Asbestos has been detected in indoor and outdoor air, soil, drinking water, and food.1 It can be released from rocks and soil by natural weathering processes or human activities, such as mining and construction, and enters our bodies when we inhale or ingest the tiny fibres (Figure 1). The effect on human health depends upon the fibre concentrations and the length of time the individual is exposed to the fibres.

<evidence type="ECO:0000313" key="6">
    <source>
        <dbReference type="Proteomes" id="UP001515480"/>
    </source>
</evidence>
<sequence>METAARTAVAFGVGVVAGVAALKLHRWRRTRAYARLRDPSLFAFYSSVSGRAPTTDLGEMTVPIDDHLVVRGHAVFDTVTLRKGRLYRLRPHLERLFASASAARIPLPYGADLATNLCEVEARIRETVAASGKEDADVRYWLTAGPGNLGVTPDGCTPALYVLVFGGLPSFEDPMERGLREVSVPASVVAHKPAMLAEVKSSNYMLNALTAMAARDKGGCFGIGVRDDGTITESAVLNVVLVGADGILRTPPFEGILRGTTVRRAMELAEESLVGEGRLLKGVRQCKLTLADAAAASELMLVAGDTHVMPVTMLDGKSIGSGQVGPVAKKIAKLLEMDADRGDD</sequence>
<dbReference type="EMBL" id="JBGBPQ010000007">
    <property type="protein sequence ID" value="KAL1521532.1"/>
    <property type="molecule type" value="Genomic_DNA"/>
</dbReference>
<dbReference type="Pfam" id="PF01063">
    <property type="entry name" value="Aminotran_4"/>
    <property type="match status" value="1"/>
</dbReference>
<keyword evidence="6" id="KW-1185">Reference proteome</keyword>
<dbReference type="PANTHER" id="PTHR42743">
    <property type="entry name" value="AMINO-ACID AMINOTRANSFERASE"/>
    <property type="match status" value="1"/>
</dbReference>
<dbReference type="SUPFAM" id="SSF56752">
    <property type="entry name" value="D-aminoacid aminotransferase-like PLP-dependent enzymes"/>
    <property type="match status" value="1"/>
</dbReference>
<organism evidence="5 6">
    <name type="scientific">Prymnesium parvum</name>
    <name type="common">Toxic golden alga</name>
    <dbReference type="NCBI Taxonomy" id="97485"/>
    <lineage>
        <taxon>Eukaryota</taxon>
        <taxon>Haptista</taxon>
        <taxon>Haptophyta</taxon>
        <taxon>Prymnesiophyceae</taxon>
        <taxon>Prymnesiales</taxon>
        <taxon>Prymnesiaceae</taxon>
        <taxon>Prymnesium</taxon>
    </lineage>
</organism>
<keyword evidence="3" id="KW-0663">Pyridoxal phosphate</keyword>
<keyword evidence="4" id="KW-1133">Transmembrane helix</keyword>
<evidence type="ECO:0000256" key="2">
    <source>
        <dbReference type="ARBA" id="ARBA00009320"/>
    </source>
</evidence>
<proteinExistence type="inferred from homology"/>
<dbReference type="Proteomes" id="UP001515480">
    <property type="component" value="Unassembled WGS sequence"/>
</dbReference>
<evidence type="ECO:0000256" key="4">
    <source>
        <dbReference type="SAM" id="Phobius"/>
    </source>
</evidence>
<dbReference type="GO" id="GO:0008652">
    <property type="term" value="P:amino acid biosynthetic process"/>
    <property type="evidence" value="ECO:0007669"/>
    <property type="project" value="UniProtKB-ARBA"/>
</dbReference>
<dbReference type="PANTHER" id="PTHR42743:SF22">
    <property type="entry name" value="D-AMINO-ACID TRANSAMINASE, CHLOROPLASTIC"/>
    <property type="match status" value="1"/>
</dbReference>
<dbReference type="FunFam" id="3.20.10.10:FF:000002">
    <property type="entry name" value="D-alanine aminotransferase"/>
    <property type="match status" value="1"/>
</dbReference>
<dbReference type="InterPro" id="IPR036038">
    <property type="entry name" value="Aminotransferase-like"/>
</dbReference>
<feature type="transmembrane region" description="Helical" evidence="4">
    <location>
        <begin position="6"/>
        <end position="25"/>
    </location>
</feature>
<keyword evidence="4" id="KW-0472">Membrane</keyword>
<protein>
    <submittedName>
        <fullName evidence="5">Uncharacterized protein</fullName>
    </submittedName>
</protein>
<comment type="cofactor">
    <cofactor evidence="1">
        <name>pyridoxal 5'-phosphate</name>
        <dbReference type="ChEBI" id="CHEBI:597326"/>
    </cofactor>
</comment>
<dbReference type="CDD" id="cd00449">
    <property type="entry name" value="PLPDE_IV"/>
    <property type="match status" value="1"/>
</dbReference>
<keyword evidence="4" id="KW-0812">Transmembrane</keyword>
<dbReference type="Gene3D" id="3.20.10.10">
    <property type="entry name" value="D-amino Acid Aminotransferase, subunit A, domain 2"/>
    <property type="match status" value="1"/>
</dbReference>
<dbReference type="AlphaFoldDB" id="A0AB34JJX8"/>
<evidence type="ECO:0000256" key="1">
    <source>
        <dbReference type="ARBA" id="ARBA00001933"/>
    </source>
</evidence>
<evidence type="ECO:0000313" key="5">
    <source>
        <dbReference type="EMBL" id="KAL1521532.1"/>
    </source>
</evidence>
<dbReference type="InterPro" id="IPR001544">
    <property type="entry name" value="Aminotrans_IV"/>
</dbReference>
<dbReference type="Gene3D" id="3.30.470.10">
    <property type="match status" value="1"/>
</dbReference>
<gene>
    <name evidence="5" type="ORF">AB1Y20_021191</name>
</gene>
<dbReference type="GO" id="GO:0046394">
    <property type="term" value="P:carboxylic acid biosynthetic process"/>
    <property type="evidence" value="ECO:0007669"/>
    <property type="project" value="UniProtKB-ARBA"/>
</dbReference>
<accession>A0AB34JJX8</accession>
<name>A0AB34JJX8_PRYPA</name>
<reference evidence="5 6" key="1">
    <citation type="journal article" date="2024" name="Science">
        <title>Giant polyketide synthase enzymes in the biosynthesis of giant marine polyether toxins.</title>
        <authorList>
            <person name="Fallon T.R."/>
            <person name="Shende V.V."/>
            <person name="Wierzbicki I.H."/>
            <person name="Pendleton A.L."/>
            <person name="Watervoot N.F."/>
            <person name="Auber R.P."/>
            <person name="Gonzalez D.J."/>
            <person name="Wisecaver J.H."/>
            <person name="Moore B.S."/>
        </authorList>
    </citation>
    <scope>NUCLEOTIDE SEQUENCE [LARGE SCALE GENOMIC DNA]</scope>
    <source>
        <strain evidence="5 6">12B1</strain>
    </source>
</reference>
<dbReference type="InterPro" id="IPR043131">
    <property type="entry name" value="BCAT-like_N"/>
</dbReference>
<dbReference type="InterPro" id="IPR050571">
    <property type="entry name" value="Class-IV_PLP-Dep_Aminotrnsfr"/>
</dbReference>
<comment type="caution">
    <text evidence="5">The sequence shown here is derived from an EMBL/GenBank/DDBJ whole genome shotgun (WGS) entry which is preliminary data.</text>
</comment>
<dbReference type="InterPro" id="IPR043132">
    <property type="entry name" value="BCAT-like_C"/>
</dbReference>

Although the potential for exposure is diminishing with the decline of asbestos mining and the elimination of many asbestos products, asbestos is still found in many places. People who are at greatest risk of exposure to asbestos today include asbestos miners and construction or demolition workers. From the 1950s to the 1980s, many workers alive today were exposed regularly to asbestos and the effects on their health are only being felt now, many years after exposure. When this happens, we call the years between the onset of exposure and detectable disease the latency period [video].
- 1. Asbestos photograph used in icon courtesy of the U.S. Geological Survey